This is what main looks like now.

int __cdecl main() {


This is only for 32-bit. 64-bit code is done somewhat differently so possibly wouldn’t be that different. Next I have to write a program that does lots of function calls and use high precision timing to see how much of a difference it makes. To be continued.

C Tutorial thirteen published on allocating memory

C Tutorial thirteen published on allocating memory

Memory chips
Image by PublicDomainPictures from Pixabay

I’ve restricted this tutorial to using malloc as it’s the main way you allocate and use dynamic memory in the thirteenth tutorial.

Pointers hold an address (of somewhere in RAM) and this can be an existing variable, a function or even data like a text string. But if you want to reserve a block of RAM and get a pointer to it, you have to call the stdlib function malloc(). (Or calloc, but I will return to that in a future tutorial).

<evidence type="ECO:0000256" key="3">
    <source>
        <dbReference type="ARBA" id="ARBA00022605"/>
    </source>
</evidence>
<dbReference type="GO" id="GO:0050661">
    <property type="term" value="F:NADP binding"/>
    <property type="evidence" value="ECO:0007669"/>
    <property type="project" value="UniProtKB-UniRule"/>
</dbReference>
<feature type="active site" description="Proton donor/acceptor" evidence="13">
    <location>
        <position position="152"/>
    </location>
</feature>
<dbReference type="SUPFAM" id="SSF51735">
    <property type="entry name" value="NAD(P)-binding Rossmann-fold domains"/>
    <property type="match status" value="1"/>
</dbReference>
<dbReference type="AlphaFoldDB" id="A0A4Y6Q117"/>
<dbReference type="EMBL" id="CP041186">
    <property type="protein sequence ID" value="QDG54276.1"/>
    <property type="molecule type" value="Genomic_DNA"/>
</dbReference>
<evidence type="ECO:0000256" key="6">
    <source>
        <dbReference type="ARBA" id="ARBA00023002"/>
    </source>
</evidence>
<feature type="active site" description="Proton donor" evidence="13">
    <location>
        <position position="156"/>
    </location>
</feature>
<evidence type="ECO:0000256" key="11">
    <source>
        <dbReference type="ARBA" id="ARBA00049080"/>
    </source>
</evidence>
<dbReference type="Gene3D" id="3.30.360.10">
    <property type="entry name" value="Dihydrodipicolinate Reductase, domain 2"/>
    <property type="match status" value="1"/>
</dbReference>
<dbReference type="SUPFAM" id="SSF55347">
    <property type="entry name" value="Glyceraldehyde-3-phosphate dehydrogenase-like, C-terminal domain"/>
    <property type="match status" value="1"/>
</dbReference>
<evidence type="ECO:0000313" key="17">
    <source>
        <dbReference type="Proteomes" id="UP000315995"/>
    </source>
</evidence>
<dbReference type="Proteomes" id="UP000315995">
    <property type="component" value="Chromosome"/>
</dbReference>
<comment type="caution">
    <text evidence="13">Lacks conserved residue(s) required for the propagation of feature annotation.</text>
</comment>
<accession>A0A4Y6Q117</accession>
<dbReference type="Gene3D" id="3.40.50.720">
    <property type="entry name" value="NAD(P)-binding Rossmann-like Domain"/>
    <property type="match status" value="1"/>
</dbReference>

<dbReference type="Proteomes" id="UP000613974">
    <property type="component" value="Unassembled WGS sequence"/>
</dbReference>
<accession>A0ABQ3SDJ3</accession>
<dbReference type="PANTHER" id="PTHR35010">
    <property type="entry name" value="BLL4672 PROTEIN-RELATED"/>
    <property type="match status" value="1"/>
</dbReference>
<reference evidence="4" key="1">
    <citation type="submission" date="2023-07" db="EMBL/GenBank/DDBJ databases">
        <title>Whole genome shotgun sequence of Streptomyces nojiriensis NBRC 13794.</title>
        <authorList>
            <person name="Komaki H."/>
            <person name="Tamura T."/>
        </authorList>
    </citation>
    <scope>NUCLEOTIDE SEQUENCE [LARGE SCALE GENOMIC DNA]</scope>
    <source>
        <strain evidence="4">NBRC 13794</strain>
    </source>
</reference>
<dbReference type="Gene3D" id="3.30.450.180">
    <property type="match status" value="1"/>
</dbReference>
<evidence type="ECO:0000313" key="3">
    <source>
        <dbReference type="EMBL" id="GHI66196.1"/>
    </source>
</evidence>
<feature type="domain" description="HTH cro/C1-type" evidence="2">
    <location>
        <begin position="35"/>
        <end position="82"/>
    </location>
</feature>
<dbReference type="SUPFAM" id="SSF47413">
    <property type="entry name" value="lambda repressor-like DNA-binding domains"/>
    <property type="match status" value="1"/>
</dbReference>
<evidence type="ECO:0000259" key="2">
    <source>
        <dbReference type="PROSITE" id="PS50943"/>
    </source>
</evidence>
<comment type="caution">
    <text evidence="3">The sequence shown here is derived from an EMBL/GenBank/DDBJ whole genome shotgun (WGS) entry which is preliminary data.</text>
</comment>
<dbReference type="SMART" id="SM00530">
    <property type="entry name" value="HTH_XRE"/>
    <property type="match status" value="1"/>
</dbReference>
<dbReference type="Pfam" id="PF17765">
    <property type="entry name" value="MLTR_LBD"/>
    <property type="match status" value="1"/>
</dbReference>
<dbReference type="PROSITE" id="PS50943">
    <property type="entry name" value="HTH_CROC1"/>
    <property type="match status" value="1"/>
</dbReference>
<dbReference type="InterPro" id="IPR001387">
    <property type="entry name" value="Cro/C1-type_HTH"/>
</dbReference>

Of course once you’ve finished using a block of RAM, it’s only polite to return it to the operating system by calling free(). Don’t forget either that malloc always returns a void * pointer, so you should cast it to something appropriate.


C Tutorial twelve on function pointers published

C Tutorial twelve on function pointers published

Lots of pointers
Image by pencil parker from Pixabay

While function pointers are important. I don’t think they’re quite as important as pointers. C would just not be C without pointers. There are so many things that you would not be able to do if the language lacked pointers. Things like most data structures (try doing a linked list without pointers!) .

However function pointers give additional flexibility. You can pass them as parameters in functions and store them in variables.

These are the earlier tutorials on pointers:

And this is the new one: